…….The World Without Boundaries

Horas Samosir!

Written By: jipp - Feb• 17•19

So after more than a year break from traveling, with the last trip was to Chiang Mai in October of 2017, I decided to return to it (traveling) this year and decided to go somewhere for Chinese New Year public holiday. So when I saw that a return ticket to Lake Toba would only cost me RM225, I immediately went ‘why not?’ I was even more exhilarated when I found out that a room at Bagus Bay Homestay – which is like one of the top lodges on Samosir island – would only cost me about RM160 for 6 damn nights. In the end I only changed some RM600 to rupiah, which made my trip to Lake Toba one of the cheapest travel trips thus far!

So I flew directly from KL to Silangit Airport near Lake Toba – instead of flying to Medan like most travelers had to do before this new airport was opened. I have heard so much about gruesome experiences that travelers had to go through going on the ride from Medan to Lake Toba so I was glad that I didn’t have to do it. From Silangit Airport, I took the free ride offered by a bus called Damri which dropped me off near the Tiga Raja jetty in Parapat from where I would be taking a boat to the lake island of Samosir.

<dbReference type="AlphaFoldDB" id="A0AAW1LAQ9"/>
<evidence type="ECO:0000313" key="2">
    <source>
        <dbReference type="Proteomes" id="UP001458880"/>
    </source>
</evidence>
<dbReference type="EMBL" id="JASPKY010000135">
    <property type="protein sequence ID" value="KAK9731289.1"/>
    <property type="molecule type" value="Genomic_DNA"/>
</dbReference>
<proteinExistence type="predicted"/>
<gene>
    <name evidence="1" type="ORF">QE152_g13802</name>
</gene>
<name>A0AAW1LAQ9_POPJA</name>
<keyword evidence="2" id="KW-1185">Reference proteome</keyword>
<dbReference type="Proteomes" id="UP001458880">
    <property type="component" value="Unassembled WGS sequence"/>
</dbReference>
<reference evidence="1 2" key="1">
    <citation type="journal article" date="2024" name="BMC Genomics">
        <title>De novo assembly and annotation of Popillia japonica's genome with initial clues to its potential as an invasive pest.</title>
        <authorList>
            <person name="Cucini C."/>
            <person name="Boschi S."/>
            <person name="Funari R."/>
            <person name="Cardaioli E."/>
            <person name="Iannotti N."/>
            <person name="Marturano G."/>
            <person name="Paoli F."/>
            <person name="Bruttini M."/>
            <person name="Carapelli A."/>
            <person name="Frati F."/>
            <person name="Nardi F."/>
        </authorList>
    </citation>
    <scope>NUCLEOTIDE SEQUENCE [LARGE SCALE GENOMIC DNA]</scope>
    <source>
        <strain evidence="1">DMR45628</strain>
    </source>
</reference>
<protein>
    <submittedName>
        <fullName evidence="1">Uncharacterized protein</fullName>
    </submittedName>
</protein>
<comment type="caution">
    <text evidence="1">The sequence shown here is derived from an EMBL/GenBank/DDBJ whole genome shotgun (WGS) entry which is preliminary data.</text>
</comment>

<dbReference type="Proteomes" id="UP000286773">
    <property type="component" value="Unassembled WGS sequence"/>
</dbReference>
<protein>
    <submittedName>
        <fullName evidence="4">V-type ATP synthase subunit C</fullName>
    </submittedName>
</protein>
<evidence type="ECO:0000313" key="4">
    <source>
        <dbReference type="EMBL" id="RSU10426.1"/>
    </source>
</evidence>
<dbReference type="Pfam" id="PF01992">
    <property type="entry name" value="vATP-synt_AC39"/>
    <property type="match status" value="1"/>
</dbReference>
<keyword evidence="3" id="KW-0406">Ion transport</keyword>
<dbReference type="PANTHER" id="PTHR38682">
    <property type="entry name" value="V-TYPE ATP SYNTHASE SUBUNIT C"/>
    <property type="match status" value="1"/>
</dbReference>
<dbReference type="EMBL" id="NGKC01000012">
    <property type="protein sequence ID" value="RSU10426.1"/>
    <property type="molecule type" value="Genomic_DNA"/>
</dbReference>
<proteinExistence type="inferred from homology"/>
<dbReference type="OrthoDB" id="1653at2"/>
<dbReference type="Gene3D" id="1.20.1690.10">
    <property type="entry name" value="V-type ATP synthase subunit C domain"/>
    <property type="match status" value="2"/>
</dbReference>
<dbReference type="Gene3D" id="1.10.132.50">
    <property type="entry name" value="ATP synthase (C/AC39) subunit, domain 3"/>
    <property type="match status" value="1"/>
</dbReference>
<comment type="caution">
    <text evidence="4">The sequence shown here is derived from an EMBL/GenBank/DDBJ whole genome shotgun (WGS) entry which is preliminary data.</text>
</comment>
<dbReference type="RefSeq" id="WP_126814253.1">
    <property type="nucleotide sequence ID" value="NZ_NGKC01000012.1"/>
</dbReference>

Parapat that I found out is a very nice lakeside town. I checked myself in at a budget hotel called Hotel Bagus Inn – which is probably the nearest hotel to Tiga Raja jetty. At IDR100,000 per night (MYR30), the room was very basic but it would do me just fine for the night. I really like that the room has a veranda from where I could get a sweeping view of the Tiga Raja market and also the jetty and what there was beyond.

Hotel Bagus Inn in Parapat

But of course being near to the market means you have to know how to shut yourself down to all the noises from the market and the traffic. The people in Parapat (and probably the whole of Indonesia) honk their cars and motorbikes a lot so you gotta make yourself get used to it or you’ll go crazy before long. Then the Batak people – which dominate the population – are quite loud too. They joke a lot and they talk at the top of their lungs. But I really like them. They are so friendly and welcoming to outsiders.

So from Parapat I went on a 40-minute boat ride to a place called Tuk Tuk on Samosir Island. The most amazing thing is, the boat would drop passengers off at the jetty nearest to their respective hotels so it really was so hassle-free. Once I landed ashore at the jetty, I was at Bagus Bay Homestay in less than 10 minutes. Talking about convenience!